Brilliant. The whole thing is really creepy when you think about it this way.
The passage of the AHCA through the House and the subsequent BCRA written in the Senate has made society at large anxious about the implications of these bills for the health of working Americans. Much of this fear has been fanned by politicians claiming that the bills will kill Americans. Bernie started off the parade:
Let us be clear and this is not trying to be overly dramatic: Thousands of people will die if the Republican health care bill becomes law.
— Bernie Sanders (@BernieSanders) June 23, 2017
Then Hillary jumped in:
Forget death panels. If Republicans pass this bill, they’re the death party. https://t.co/jCStfOaBjy
— Hillary Clinton (@HillaryClinton) June 23, 2017
Elizabeth Warren then accused the GOP of criminal activity:
These cuts are blood money. People will die. Let’s be very clear. Senate Republicans are paying for tax cuts for the wealthy with American lives.
— Elizabeth Warren
And then Nancy Pelosi gave an estimate of how bad the damage will be:
We do know that many more people, hundreds of thousands of people, will die if this bill passes
If I was the average citizen, I would be terrified at this point. Fortunately, I’ve been trained to think like an engineer and I don’t get scared until the data tells me that I should be scared. There are several observational reports out there demonstrating that health insurance improves outcomes, some showing no effect, and some even showing that health insurance kills people overall. This is the problem with observational studies; they are especially vulnerable to vulnerable to selection bias and confounding and therefore are inconclusive and unreliable evidence. What we really want is experiments. Fortunately, there have been two major randomized controlled trials (aka real science) of the impact of health insurance coverage on health outcomes and mortality, the RAND health insurance experiment and the Oregon Medicaid experiment. What does the data tell us then? Good news everyone, you have nothing to worry about, because health insurance doesn’t do a damn thing.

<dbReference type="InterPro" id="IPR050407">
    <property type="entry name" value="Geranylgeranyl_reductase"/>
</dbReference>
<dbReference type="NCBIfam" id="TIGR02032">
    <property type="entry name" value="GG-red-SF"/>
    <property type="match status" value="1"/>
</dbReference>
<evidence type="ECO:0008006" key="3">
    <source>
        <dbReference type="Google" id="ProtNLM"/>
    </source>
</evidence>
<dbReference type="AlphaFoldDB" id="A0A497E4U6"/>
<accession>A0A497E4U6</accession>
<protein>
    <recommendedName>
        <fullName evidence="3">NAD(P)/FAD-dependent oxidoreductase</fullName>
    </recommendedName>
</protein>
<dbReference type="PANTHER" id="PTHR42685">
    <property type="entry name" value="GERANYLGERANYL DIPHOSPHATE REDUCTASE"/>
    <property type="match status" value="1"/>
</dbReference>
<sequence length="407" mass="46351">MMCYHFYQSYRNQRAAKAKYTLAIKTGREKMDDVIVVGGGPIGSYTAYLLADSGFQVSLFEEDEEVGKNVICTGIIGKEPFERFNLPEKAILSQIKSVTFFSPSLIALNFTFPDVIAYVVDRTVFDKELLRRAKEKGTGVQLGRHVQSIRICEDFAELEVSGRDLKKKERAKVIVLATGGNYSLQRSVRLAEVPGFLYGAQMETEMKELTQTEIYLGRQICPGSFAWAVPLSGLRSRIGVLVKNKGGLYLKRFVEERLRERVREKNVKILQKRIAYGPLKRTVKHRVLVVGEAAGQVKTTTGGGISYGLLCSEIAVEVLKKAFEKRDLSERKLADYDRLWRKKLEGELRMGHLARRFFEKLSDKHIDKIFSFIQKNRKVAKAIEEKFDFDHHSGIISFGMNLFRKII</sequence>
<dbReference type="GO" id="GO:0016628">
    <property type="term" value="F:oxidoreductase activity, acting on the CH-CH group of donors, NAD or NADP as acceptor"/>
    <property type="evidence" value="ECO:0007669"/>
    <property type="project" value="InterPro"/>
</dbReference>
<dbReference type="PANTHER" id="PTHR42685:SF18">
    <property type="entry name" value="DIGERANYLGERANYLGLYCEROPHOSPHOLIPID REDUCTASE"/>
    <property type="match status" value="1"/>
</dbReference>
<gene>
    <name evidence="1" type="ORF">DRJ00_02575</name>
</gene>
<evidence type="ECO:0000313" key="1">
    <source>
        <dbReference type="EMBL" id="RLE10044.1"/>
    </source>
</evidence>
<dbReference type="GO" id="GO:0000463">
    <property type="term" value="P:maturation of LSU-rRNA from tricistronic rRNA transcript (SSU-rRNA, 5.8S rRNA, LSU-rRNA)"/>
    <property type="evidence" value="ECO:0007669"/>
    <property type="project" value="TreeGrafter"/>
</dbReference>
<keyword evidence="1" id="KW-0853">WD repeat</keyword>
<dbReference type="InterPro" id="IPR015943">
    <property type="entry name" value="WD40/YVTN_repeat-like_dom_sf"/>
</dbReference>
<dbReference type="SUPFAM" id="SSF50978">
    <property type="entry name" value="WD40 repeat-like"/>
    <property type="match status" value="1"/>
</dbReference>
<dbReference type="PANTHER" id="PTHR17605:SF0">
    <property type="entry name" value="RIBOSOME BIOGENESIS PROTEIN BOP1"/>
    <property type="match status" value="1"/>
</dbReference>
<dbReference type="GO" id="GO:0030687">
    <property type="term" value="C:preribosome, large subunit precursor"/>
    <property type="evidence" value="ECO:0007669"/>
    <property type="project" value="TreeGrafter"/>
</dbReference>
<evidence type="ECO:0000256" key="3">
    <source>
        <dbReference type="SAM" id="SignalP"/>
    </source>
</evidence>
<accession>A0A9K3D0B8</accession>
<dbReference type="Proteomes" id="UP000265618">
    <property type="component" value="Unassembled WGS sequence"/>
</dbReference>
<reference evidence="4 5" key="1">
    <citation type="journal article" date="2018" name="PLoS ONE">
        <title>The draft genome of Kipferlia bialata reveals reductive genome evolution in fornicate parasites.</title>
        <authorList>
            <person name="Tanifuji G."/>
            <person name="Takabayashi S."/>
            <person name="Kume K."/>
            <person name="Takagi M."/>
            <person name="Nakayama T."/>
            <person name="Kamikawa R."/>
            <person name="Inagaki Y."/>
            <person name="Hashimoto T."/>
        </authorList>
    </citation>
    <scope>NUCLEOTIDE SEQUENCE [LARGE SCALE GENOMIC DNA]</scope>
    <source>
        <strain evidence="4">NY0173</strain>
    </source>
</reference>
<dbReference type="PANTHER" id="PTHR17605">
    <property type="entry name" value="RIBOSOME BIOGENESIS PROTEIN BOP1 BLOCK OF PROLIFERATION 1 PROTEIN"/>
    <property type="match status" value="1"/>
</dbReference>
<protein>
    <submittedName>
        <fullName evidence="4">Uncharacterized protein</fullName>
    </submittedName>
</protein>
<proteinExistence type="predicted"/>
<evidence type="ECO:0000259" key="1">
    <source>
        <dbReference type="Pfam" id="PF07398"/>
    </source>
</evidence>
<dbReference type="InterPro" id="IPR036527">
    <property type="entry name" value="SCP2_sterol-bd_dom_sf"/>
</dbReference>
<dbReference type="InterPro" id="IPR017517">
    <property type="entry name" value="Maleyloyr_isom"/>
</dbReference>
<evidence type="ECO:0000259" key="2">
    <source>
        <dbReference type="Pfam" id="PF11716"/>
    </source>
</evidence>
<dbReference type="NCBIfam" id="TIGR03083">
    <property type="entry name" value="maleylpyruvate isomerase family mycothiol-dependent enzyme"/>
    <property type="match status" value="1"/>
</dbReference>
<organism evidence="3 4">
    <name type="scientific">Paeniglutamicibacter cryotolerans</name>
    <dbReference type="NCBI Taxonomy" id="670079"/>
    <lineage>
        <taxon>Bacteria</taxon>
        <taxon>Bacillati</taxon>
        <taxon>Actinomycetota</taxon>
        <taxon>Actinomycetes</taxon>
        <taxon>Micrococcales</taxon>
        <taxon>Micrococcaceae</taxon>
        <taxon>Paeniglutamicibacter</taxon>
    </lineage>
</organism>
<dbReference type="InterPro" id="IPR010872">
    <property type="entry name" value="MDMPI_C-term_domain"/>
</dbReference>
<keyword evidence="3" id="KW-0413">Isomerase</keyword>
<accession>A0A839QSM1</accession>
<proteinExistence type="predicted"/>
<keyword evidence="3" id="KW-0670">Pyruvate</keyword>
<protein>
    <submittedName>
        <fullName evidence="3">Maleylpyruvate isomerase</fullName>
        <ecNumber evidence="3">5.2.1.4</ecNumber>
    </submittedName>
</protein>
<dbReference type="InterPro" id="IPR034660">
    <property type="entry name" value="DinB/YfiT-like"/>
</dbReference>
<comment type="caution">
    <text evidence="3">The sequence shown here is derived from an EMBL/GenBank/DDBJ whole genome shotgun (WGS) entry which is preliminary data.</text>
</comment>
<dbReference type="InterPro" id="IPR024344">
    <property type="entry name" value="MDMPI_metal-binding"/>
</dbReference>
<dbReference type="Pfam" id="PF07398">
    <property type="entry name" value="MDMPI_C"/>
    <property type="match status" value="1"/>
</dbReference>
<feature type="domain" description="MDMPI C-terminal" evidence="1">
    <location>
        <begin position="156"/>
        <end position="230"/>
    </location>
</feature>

The RAND Health Insurance Experiment is a gold standard study that ran between 1978 and 1983 on a sample of 3958 people by providing participants with health insurance with a randomized level of cost sharing ranging from 0% to 95% coinsurance . At the end of the experiment, the researchers concluded that:
For the average participant, as well as for subgroups differing in income and initial health status, no significant effects were detected on eight other measures of health status and health habits. Confidence intervals for these eight measures were sufficiently narrow to rule out all but a minimal influence, favorable or adverse, of free care for the average participant.
The Oregon Medicaid Experiment was the second randomized controlled trial, conducted between 2008 and 2010. In the study state of Oregon expanded Medicaid coverage to a random selection of 6387 beneficiaries out of a total of 12,229 eligible applicants, with the non-recipients being used as the control group. In the words of the researchers:
We found no significant effect of Medicaid coverage on the prevalence or diagnosis of hypertension or high cholesterol levels or on the use of medication for these conditions. Medicaid coverage significantly increased the probability of a diagnosis of diabetes and the use of diabetes medication, but we observed no significant effect on average glycated hemoglobin levels or on the percentage of participants with levels of 6.5% or higher. Medicaid coverage decreased the probability of a positive screening for depression , increased the use of many preventive services, and nearly eliminated catastrophic out-of-pocket medical expenditures.
Two major studies decades apart and they find the exact same thing: increased healthcare utilization, increased total healthcare spending (important finding: prevention doesn’t save money), increased financial security (and the corresponding mental health benefits), but no statistically significant effect on health status (they don’t teach you this part in school). The health insurance didn’t do anything to improve people’s health compared to those who didn’t receive insurance. Keep in mind that these are large studies involving thousands of subjects. They’re also not ‘partisan’ or biased. The Oregon study in particular was run by Finkelstein and Gruber, who worked on the ACA and would’ve loved to show a positive effect on health, they just couldn’t find one.